Two chador-clad figures gesticulate with fully covered arms onscreen at the rear of Carbon 12, a gallery in Dubai. It would be easy to yawn and dismiss Anahita Razmi’s video, Middle east coast west coast, as yet one more work in which an artist covers Middle Eastern women’s faces and bodies to insinuate that they are voiceless. That assumption is turned on its (veiled) head, once one picks up a set of headphones to listen to the work’s sound, which reveals that the performers are actually a male and female couple bickering about stereotypes associated with west coast and east coast artists in the United States. It turns out that Razmi set Nancy Holt and Robert Smithson’s 1969 audio recording to the performance.
Razmi’s show is titled Sharghzadegi, after a made up Farsi term for “Eastruckness,” which plays on “Gharbzadegi,” a somewhat derogatory adjective for “Westruckness,” used in Iran to describe a person who models her or himself after Western values. The exhibition concerns our predilection for labelling and branding by questioning whether terms like “The Middle East” are relevant or even mean anything. Razmi, who is half German, half Iranian, photographed a Farsi tattoo on her forearm that translates, “This is Not Iranian.” She asked in our interview with exasperation, “What is not Iranian? Is it the person or is it the sentence?” then went on to clarify, “I am making a personal statement but a non-statement at the same time. These works are labelling something but at the same time questioning what labelling does.” Razmi is suggesting that the Eurocentric notion of “The Middle East” has become absurdly vague in our globalized times, as have tired gender and cultural typecasts.
The tattooing of Middle Eastern women’s bodies with text was famously played out in Shirin Neshat’s Women of Allah, a series of four photographs from the late 90s, which presented women in chador beside phallic weaponry, with every exposed centimetre of skin inked in classical Persian poetry, as if to imply that women—even the dangerous revolutionary variety— are the named possessions of the male religious elite. While this notion was wonderfully controversial back in the 90s, in a post 9/11 climate, the equation of Middle Eastern women with violence and veils has been so overdone that artists with roots in the region look downright lazy if they self-represent female bodies in this way—unless, like Razmi, they have a fresh spin.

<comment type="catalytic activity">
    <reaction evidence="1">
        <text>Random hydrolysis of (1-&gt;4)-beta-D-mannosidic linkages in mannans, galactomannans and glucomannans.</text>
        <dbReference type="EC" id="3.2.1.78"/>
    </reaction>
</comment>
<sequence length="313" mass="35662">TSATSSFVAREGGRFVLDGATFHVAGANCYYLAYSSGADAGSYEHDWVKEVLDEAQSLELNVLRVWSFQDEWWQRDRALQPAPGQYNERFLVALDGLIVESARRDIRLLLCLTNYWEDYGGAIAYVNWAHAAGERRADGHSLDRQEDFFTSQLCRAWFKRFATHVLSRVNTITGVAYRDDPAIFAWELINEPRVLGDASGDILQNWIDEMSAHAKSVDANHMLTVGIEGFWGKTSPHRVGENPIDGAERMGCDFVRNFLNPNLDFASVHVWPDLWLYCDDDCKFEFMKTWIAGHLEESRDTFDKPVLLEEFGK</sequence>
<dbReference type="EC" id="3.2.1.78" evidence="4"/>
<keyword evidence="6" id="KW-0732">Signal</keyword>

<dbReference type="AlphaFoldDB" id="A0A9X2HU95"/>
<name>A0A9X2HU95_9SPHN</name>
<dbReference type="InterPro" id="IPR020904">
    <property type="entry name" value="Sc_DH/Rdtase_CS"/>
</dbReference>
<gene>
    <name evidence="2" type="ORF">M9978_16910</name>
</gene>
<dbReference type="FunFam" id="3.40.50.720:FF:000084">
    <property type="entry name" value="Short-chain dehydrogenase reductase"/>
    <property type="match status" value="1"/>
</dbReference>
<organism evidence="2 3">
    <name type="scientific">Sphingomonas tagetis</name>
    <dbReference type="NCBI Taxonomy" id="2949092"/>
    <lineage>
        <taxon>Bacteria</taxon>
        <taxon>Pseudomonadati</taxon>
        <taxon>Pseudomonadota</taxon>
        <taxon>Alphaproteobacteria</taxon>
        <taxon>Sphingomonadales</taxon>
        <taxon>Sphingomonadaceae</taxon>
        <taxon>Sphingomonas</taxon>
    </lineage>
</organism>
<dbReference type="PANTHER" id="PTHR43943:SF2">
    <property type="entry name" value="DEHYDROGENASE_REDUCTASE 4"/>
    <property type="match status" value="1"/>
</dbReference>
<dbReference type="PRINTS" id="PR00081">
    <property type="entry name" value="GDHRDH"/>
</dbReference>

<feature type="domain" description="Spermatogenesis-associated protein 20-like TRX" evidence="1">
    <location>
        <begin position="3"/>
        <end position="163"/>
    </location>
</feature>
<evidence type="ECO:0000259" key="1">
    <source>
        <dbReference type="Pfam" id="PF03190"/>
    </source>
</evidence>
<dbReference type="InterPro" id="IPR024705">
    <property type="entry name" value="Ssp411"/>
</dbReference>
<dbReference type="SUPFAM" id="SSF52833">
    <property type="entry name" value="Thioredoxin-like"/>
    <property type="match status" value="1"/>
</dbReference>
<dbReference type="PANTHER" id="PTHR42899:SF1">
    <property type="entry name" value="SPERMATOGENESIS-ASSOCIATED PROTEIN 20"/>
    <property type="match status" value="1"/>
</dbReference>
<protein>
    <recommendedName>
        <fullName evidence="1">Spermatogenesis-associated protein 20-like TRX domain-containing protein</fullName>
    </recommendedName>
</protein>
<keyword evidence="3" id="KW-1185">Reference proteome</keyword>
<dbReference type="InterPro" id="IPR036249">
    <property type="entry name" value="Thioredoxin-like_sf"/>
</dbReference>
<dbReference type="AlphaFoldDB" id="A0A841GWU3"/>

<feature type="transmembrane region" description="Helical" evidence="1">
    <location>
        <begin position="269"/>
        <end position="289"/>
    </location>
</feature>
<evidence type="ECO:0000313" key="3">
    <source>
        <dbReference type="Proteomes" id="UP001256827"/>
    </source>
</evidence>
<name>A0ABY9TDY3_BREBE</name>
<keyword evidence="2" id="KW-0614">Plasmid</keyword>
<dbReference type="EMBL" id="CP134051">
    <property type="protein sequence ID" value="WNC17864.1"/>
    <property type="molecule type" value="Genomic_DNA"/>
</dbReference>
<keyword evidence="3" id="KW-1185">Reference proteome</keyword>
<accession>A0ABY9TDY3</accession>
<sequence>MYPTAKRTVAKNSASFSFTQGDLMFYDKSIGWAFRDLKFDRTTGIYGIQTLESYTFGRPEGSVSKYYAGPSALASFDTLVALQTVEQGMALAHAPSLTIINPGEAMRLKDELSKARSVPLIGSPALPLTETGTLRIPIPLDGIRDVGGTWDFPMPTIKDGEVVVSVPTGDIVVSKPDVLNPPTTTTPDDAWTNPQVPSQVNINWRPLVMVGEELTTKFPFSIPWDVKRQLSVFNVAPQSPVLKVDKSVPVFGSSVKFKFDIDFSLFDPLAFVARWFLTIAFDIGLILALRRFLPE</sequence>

Interestingly, LACMA seems to believe that Neshat’s earlier work is both “contemporary” and an example of Islamic Art. The museum is featuring Speechless from the Women of Allah series as the promotional image for a group exhibition titled Islamic Art Now: Contemporary Art of The Middle East which includes strong work by artists including Hassan Hajjaj (whose Kesh Angels follows and documents a funky group of female bikers in Morocco), Wafaa Bilal, and Mona Hatoum. Regardless of the show’s scope, equating women from the region with guns and veils still draws crowds. It is dangerous for a powerful institution like LACMA to play into Western media stereotypes and imply firstly that Islamic contemporary art and “Art of the Middle East” are the same thing, and then to throw in such a pigeon-holed image of a woman from the region as a teaser.
In the Orientalist era, females did not have license to represent themselves artistically, and were instead objectified by European painters like Delacroix and Ingres, whose work provided a cover for buttoned up Victorian adventurers to explore their own sexual fantasies related to the harem rather than convey a realistic window onto women’s lives. In 2008 Moroccan artist Lalla Essaydi reclaimed the harem and women’s bodies with a riff on Ingres’ 1814 painting of a nude concubine, La Grande Odalisque, in which a porcelain-skinned woman looks demurely and sensually away from the painter as though she is a decorative object. In Essaydi’s photograph by the same title in her Les Femmes du Maroc series, the subject looks fiercely into the camera as if to imply that she controls both her own sexuality and her destiny. Her body is tattooed in henna calligraphy with architectural patterns coordinating with the threshold she dominates. “Odalesque” in Turkish means “to occupy a space” and Essaydi is perhaps calling into question the ways in which Arab people have allowed themselves to be occupied by an Orientalist world view, even decades after colonialism’s demise—how women’s bodies provide the ultimate canvas, blank page, and battleground for that struggle.
It is impossible to break down stereotypes related to women from the Middle East and art without simultaneously unpacking complex tropes on patriarchy. Kuwaiti painter Shurooq Amin whose show, It’s a Man’s World was closed within three hours of opening at a Kuwait City Gallery in 2012, is known for portraits that expose her views on the hypocrisy of her society, but also for self-portraits that portray Arab women as powerful and independent figures in a patriarchal culture. In A Man of No Importance, Amin crowns herself a queen upon a throne, unfolding a chain of tiny paper doll men in traditional dress. Amin fiercely tackles notions of masculinity, one taboo at a time, and there are a handful of other artists from the region, both male and female, who are engaged in the same on going project.
Good Ideas: Anahita Razmi’s Sharghzadegi will run at Carbon 12 Dubai through 18 May, 2015
Credits: A version of this opinion piece was originally posted on ArtSlant.